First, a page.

Google to whittle down privacy policy

Summary:Within a few weeks, Google will launch a rewritten privacy policy that aims to be more transparent, deleting 12 product-specific policies in the process

Google plans to update its privacy policy within the next few weeks in an effort to cut down on legal jargon.

The changes, scheduled to come into effect on 3 October, are aimed at making the policy easier to understand for users, according to the search company's associate general counsel Mike Yang.

"We're simplifying and updating Google's privacy policies," Yang wrote in a post on Google's official blog on Friday. "To be clear, we aren't changing any of our privacy practices; we want to make our policies more transparent and understandable."

Google has been criticised over its privacy practices, including the collection of Wi-Fi data by its Street View cars. More recently, the company said in a court filing on Friday that it would pay $8.5m (£5.5m) in a settlement for a class-action lawsuit over its social-networking Buzz service. Google included users' frequent Gmail contacts on public Buzz profiles when it was launched in February.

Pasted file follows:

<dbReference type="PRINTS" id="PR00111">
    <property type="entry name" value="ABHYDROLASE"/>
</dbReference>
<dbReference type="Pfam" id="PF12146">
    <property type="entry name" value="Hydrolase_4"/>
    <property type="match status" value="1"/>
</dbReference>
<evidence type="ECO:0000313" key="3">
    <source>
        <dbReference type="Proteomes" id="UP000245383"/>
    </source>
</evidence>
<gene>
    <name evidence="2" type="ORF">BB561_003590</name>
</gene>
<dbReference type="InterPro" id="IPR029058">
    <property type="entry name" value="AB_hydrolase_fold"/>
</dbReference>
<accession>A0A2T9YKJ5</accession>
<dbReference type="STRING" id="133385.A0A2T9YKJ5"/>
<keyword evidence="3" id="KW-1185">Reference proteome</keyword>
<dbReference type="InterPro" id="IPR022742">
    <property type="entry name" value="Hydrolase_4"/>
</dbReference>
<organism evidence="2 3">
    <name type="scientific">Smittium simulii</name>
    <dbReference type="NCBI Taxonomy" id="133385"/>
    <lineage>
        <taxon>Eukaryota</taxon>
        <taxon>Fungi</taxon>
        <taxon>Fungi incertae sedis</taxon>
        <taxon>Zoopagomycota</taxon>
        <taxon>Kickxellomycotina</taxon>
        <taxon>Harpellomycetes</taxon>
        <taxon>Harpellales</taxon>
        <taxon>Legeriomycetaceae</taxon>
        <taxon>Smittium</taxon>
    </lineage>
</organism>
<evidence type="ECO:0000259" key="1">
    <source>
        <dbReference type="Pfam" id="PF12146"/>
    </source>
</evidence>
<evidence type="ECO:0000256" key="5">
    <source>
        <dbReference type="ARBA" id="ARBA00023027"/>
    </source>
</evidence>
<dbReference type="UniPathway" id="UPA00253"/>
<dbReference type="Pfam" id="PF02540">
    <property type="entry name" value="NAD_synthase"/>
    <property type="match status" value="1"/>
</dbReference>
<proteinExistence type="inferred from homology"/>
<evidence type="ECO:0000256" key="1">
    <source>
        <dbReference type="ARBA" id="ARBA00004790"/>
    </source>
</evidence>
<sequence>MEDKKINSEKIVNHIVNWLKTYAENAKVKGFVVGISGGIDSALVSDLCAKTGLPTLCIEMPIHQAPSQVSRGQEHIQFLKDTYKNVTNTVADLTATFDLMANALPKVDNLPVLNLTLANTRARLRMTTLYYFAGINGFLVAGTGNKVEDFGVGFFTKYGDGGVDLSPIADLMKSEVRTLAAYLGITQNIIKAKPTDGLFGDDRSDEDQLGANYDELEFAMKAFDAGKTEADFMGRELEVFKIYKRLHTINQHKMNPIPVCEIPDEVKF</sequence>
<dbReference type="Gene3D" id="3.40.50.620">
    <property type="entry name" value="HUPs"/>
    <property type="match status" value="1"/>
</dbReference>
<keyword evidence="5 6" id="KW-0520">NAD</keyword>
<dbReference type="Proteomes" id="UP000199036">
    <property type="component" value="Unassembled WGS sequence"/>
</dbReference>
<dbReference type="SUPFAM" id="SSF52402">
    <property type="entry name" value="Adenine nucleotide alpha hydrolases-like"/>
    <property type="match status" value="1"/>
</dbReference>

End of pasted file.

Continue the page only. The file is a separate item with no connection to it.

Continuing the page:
As part of the October update, 12 product-specific policies will be deleted to eliminate repetition. In an FAQ on the update, Google identified the products in question as 3D Warehouse, App Engine, Calendar, Docs, Firefox Extensions, G1, Gmail, Feedback, iGoogle, Maps, Talk, and Tasks. These will be governed by the company's main privacy policy instead.

In addition, Google will rewrite the main privacy policy to cut out redundant parts and reduce the "more legalistic bits", said Yang.

To help users, the company has put more privacy information into its products' Help Center facilities and added a privacy tools page to its Google Privacy Center. The privacy tools include Google dashboard, which allows people to view the information Google has stored about them, and an Ads Preferences Manager, which allows a user to edit the data Google uses to target advertising at them.

Topics: Security

About

Tom is a technology reporter for ZDNet.com, writing about all manner of security and open-source issues.Tom had various jobs after leaving university, including working for a company that hired out computers as props for films and television, and a role turning the entire back catalogue of a publisher into e-books.Tom eventually found tha... Full Bio

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